US Trade Panel Recommends Varying Solar Panel Import Restrictions

Members of the U.S. International Trade Commission on Tuesday made three different recommendations for restricting solar cell and panel imports on Tuesday, giving President Donald Trump a range of choices to address injury to domestic producers. The recommendations range from an immediate 35 percent tariff on all imported panels to a four-year quota system that allows the import of up to 8.9 gigawatts of solar cells and modules in the first year. The president’s ultimate decision could have a major impact on the price of U.S. power generated by the sun. Both supporters and critics of import curbs on solar products were disappointed by the proposals, which were unveiled at a public meeting in Washington. Trade remedies were requested in a petition earlier this year by two small U.S. manufacturers that said they were unable to compete with cheap panels made overseas, mainly in Asia. The companies, Suniva Inc and the U.S. arm of Germany’s SolarWorld AG, said Tuesday’s recommendations did not go far enough to protect domestic producers. “The ITC’s remedy simply will not fix the problem the ITC itself identified,” Suniva said in a statement. The company, which is majority owned by Hong Kong-based Shunfeng International Clean Energy, filed the rare Section 201 petition nine days after seeking Chapter 11 bankruptcy protection in April. It had sought a minimum price on panels of 74 cents a watt, nearly double their current cost. One analyst said the stiffest remedy recommended, a 35 percent tariff on solar panels, would add …

California Wildfire Insurance Claims Top $3.3B

Property damage claims from a series of deadly October wildfires now exceed $3.3 billion, California Insurance Commissioner Dave Jones said Tuesday. The figure represented claims for homes and businesses insured by 15 companies and was more than triple the previous estimate of $1 billion. Jones said the number would continue to rise as more claims were reported. The amount of claims now reported means that the fires caused more damage than California’s 1991 Oakland Hills fire, which was previously the state’s costliest, with $2.7 billion in damage in 2015 dollars, according to the Property Casualty Insurers Association of America. Forty-three people were killed in the October blazes that tore through Northern California, including the state’s renowned winemaking regions in Napa and Sonoma counties. They destroyed at least 8,900 buildings as more than 100,000 people were forced to evacuate. It was the deadliest series of fires in California history. Several dozen buildings were also damaged or destroyed in fires in Southern California’s Orange County. “Behind each and every one of these claims … are ordinary people, Californians who lost their homes, lost their vehicles, in some cases whose family members lost their lives,” said Jones, a Democrat who is running for attorney general. Jones said there were just over 10,000 claims for partial home losses, more than 4,700 total losses and about 700 for business property. There were 3,200 claims for damaged or destroyed personal vehicles, 91 for commercial vehicles, 153 for farm equipment and 111 for watercraft. The figures do …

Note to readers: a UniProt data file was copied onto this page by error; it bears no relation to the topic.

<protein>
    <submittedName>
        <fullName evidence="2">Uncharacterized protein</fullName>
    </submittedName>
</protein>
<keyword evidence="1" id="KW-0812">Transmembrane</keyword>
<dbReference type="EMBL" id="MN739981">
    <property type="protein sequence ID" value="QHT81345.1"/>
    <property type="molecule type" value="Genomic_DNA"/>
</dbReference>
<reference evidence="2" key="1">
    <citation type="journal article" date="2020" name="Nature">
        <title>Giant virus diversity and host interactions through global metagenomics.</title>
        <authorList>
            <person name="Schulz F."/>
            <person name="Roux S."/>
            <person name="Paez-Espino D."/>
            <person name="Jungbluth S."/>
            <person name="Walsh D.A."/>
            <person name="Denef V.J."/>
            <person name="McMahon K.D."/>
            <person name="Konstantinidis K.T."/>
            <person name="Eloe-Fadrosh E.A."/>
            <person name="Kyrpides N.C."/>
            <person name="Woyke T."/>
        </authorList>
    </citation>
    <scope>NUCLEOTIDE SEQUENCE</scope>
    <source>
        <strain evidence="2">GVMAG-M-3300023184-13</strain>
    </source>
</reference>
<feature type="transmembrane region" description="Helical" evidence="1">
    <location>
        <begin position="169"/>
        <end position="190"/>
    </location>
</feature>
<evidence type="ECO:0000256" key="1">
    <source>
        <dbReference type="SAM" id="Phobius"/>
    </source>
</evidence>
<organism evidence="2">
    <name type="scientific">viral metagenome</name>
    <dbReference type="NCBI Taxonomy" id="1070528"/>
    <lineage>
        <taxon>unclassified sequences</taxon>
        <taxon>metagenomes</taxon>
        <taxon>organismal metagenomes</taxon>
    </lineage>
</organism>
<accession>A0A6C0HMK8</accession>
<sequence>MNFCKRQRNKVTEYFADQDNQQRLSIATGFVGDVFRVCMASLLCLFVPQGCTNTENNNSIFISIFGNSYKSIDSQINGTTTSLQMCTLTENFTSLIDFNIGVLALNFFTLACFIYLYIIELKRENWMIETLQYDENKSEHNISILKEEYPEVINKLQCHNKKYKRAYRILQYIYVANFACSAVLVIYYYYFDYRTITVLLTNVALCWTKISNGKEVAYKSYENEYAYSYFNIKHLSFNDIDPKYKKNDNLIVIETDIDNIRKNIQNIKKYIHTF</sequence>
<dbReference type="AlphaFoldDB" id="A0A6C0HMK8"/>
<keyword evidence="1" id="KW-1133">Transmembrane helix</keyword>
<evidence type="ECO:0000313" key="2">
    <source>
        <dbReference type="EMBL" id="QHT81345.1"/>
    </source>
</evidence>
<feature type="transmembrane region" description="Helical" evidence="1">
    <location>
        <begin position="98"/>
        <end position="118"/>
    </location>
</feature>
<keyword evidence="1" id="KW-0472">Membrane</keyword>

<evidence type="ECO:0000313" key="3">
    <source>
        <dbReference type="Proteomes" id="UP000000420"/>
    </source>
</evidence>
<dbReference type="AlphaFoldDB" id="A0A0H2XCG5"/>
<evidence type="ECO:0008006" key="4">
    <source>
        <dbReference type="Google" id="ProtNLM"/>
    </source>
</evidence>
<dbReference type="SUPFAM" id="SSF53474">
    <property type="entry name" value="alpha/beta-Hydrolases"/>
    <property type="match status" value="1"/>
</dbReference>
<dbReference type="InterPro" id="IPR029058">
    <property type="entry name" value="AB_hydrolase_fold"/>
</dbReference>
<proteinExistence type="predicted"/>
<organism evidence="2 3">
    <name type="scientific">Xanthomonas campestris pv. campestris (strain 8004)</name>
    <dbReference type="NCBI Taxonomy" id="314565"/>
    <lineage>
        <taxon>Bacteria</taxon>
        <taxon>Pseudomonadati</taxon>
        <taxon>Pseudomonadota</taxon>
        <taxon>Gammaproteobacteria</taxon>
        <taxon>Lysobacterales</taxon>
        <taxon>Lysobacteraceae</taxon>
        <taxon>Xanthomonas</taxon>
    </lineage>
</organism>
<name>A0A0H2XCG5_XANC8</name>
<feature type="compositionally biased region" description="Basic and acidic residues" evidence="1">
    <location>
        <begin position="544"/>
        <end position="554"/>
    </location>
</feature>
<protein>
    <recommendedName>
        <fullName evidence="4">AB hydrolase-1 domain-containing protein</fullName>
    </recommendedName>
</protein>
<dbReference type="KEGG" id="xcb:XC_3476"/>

Pruitt to Put New Members on EPA Science Panels

The head of the Environmental Protection Agency said Thursday he intends to replace the outside experts that advise him on science and public health issues with new board members holding more diverse views.   In announcing the changes, EPA Administrator Scott Pruitt suggested many previously appointed to the panels were potentially biased because they had received federal research grants. The 22 boards advise EPA on a wide range of issues, including drinking water standards and pesticide safety.   “Whatever science comes out of EPA shouldn’t be political science,” said Pruitt, a Republican lawyer who previously served as the attorney general of Oklahoma. “From this day forward, EPA advisory committee members will be financially independent from the agency.”   Pruitt has expressed skepticism about the consensus of climate scientists that man-made carbon emissions are the primary cause of global warming. He also overruled experts that had recommended pulling a top-selling pesticide from the market after peer-reviewed studies showed it damaged children’s brains.   Pruitt said he will name new leadership and members to three key EPA advisory boards soon — the Science Advisory Board, Clean Air Scientific Advisory Committee, and the Board of Scientific Counselors.   It was not clear from the EPA’s media release if all current board members serving out their appointed terms were immediately dismissed. EPA’s press office did not respond to messages seeking clarification on Tuesday.   As part of his directive, Pruitt said he will bar appointees who currently in receipt of EPA grants or who …